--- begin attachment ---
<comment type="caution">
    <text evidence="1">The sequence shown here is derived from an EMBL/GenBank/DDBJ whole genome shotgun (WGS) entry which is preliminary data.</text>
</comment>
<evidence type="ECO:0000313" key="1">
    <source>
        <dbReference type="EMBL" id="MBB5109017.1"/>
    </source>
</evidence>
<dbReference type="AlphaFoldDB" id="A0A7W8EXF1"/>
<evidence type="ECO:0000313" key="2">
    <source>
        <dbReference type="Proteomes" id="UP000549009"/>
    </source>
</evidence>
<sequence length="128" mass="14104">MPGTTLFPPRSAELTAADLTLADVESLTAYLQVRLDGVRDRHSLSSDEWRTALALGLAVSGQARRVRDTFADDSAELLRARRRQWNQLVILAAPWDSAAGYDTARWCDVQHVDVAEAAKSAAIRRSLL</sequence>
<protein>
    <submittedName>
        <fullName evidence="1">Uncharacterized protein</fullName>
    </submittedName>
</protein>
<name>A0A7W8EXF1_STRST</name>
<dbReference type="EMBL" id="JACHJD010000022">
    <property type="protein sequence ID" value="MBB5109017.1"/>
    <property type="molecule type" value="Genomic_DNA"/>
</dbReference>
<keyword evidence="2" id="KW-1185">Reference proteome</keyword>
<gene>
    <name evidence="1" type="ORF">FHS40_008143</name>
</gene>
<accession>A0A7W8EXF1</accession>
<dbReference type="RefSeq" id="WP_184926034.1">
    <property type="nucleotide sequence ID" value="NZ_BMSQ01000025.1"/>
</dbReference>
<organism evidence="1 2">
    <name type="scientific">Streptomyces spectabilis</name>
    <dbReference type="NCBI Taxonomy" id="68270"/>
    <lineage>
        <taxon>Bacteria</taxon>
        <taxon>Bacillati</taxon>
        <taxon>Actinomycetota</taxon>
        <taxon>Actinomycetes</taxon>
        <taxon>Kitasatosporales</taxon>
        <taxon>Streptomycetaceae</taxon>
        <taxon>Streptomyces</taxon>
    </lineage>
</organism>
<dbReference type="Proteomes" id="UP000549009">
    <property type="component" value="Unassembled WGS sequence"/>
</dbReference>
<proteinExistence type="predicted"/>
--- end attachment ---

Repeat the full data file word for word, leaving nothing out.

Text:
<comment type="caution">
    <text evidence="1">The sequence shown here is derived from an EMBL/GenBank/DDBJ whole genome shotgun (WGS) entry which is preliminary data.</text>
</comment>
<evidence type="ECO:0000313" key="1">
    <source>
        <dbReference type="EMBL" id="MBB5109017.1"/>
    </source>
</evidence>
<dbReference type="AlphaFoldDB" id="A0A7W8EXF1"/>
<evidence type="ECO:0000313" key="2">
    <source>
        <dbReference type="Proteomes" id="UP000549009"/>
    </source>
</evidence>
<sequence length="128" mass="14104">MPGTTLFPPRSAELTAADLTLADVESLTAYLQVRLDGVRDRHSLSSDEWRTALALGLAVSGQARRVRDTFADDSAELLRARRRQWNQLVILAAPWDSAAGYDTARWCDVQHVDVAEAAKSAAIRRSLL</sequence>
<protein>
    <submittedName>
        <fullName evidence="1">Uncharacterized protein</fullName>
    </submittedName>
</protein>
<name>A0A7W8EXF1_STRST</name>
<dbReference type="EMBL" id="JACHJD010000022">
    <property type="protein sequence ID" value="MBB5109017.1"/>
    <property type="molecule type" value="Genomic_DNA"/>
</dbReference>
<keyword evidence="2" id="KW-1185">Reference proteome</keyword>
<gene>
    <name evidence="1" type="ORF">FHS40_008143</name>
</gene>
<accession>A0A7W8EXF1</accession>
<dbReference type="RefSeq" id="WP_184926034.1">
    <property type="nucleotide sequence ID" value="NZ_BMSQ01000025.1"/>
</dbReference>
<organism evidence="1 2">
    <name type="scientific">Streptomyces spectabilis</name>
    <dbReference type="NCBI Taxonomy" id="68270"/>
    <lineage>
        <taxon>Bacteria</taxon>
        <taxon>Bacillati</taxon>
        <taxon>Actinomycetota</taxon>
        <taxon>Actinomycetes</taxon>
        <taxon>Kitasatosporales</taxon>
        <taxon>Streptomycetaceae</taxon>
        <taxon>Streptomyces</taxon>
    </lineage>
</organism>
<dbReference type="Proteomes" id="UP000549009">
    <property type="component" value="Unassembled WGS sequence"/>
</dbReference>
<proteinExistence type="predicted"/>